Q&A: ‘Don’t beat yourself up with thinking 
you have to have all the answers’

How have staffing issues affected your growth and service line plans?

When you’re in the middle of a crisis, sometimes it’s difficult to think about tomorrow, next week, next month, next quarter, next year, because you have so many resources that are focusing on putting out the fire. Today, we’re more than 98% full in our general med-surgery areas, with our intensive-care units being more than 90% full.

So we’ve delayed some plans for expansion. The staffing shortages caused us to close some of our clinical activity. We’re in better shape now, but when you have beds that are closed and you also have high COVID volume, it doesn’t give you the slack to spend time on recruiting for a new service line.

But in spite of that challenge, we’ve opened two very large ambulatory multispecialty centers. We’ve opened a $125 million destination cancer center in the heart of Detroit. We kept that investment going because we knew people are still suffering from cancer and they need answers. We also opened two partner hospitals internationally.

So my belief is that while you’re fighting the fire, you still have an ability to expand service lines, to look at growth. And we’re very focused on growth in ways that are responsive to the community’s healthcare needs.

You became AHA board chair this year, how does that help inform your decisions at Henry Ford?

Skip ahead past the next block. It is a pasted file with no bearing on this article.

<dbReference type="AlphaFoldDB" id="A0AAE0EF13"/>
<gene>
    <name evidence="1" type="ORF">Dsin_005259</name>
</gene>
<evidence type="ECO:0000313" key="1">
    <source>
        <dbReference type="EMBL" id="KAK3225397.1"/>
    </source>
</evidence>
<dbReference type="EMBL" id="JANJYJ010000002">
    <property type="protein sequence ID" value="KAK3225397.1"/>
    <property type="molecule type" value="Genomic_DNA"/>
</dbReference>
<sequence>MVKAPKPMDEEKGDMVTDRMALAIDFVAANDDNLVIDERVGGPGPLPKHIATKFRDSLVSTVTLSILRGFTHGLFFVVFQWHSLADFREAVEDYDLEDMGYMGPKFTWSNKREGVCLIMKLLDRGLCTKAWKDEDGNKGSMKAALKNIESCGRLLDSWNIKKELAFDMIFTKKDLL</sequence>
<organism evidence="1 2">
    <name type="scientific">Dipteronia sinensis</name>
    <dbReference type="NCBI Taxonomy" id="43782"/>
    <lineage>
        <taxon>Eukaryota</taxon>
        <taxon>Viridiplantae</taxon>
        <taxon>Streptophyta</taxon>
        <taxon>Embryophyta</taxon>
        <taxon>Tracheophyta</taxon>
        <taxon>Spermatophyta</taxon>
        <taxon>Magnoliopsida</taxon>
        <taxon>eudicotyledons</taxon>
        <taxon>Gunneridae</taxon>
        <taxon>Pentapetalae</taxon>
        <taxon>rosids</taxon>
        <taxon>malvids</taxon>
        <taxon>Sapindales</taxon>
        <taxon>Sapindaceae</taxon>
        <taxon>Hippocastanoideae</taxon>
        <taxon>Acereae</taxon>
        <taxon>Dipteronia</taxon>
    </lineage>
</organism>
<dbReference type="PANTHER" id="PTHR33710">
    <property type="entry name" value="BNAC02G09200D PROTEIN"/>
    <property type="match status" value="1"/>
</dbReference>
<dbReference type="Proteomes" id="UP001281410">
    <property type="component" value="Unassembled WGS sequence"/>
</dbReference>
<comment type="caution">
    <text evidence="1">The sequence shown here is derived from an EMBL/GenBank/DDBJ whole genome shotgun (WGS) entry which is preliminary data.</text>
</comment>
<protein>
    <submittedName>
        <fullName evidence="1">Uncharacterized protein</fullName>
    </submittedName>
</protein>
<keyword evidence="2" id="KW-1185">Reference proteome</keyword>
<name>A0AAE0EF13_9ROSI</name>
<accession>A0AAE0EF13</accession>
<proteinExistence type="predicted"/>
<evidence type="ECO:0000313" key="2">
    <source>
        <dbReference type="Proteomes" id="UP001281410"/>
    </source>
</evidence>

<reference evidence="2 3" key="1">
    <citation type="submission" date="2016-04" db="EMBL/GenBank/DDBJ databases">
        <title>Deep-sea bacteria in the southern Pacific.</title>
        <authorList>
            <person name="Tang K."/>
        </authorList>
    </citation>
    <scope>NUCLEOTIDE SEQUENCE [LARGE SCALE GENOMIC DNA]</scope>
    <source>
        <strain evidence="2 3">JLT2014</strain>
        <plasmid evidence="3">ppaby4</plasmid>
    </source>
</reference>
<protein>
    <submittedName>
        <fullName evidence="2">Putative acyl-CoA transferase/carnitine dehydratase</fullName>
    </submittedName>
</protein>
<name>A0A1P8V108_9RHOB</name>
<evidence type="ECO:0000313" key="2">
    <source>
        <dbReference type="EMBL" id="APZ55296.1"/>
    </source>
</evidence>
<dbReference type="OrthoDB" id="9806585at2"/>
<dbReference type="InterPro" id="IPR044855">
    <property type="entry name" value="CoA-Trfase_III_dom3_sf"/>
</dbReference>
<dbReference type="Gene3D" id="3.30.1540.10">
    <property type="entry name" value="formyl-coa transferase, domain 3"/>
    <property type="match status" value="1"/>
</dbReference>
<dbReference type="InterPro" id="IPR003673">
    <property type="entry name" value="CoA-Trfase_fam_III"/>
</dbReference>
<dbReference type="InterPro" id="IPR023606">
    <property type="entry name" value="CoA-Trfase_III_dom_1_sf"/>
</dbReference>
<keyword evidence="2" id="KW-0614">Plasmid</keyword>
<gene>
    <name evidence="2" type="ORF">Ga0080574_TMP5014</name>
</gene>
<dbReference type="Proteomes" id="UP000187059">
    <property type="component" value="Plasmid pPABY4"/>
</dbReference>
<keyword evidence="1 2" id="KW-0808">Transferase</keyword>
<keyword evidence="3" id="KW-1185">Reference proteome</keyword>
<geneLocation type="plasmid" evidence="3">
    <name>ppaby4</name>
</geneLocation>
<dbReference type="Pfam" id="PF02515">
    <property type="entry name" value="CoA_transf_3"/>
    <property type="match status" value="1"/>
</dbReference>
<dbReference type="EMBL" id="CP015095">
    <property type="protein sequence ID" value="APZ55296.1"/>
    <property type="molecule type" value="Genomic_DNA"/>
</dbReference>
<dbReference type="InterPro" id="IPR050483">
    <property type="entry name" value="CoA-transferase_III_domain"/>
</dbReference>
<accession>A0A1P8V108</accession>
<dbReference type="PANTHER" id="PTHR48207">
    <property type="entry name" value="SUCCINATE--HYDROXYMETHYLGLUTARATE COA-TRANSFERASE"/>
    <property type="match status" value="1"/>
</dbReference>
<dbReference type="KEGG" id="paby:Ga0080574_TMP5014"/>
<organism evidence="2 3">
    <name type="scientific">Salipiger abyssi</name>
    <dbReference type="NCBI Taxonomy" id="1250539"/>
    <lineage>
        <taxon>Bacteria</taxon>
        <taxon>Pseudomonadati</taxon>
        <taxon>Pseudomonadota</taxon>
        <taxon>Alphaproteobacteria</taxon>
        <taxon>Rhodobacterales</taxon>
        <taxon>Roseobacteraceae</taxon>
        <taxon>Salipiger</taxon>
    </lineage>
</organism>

Serving in ’22 as chair of the AHA board is a great privilege. It gives me an opportunity to hear from the industry on a consistent basis around their most critical challenges and what creative solutions many members are employing, and then to be able to bring some of those back to our organization.’

It also gives me the opportunity to share Henry Ford stories like our Philippine nurse process.

And it also allows me to learn about something unique happening in a part of the country that we haven’t heard about and that we can then bring back and I can say to our team, “Hey guys, I heard of something really interesting happening in Texas or happening in Montana or happening in New England, and maybe we ought to think about this and here’s the name of someone. Let’s reach out and get more data so we can understand how we might be able to utilize that.”

What are three pieces of advice on staffing issues?

My first piece of advice is to not presume, and also don’t beat yourself up with thinking you have to have all the answers. We’re in the midst of a very tumultuous time that none of us have faced previously and that our workforce has not faced previously. So we should not presume that what we’ve done in the past will work today.

The second thing I would say is that we’ve got to understand that our workforce is experiencing shifts in their expectations, in their resilience, and in some cases, in their connection to the purpose of work that we do. And so we’ve got to listen very carefully and think about how we can structure, and in some cases, restructure our approach to supporting the work that they do, that still provides a kind of meaning that it has historically.

Lastly, we have to try a lot and be willing to fail fast and try something else. So I think that this isn’t the time for us to study, study, study for long periods of time to find the perfect solution. It’s time for us to do something that we think might have an impact. Let’s put it in place. Let’s see how it works. If it has the intended consequence, keep going, spread it further. If it doesn’t have the intended outcome, stop doing it, acknowledge that it was a trial and an error and try something else.

Source link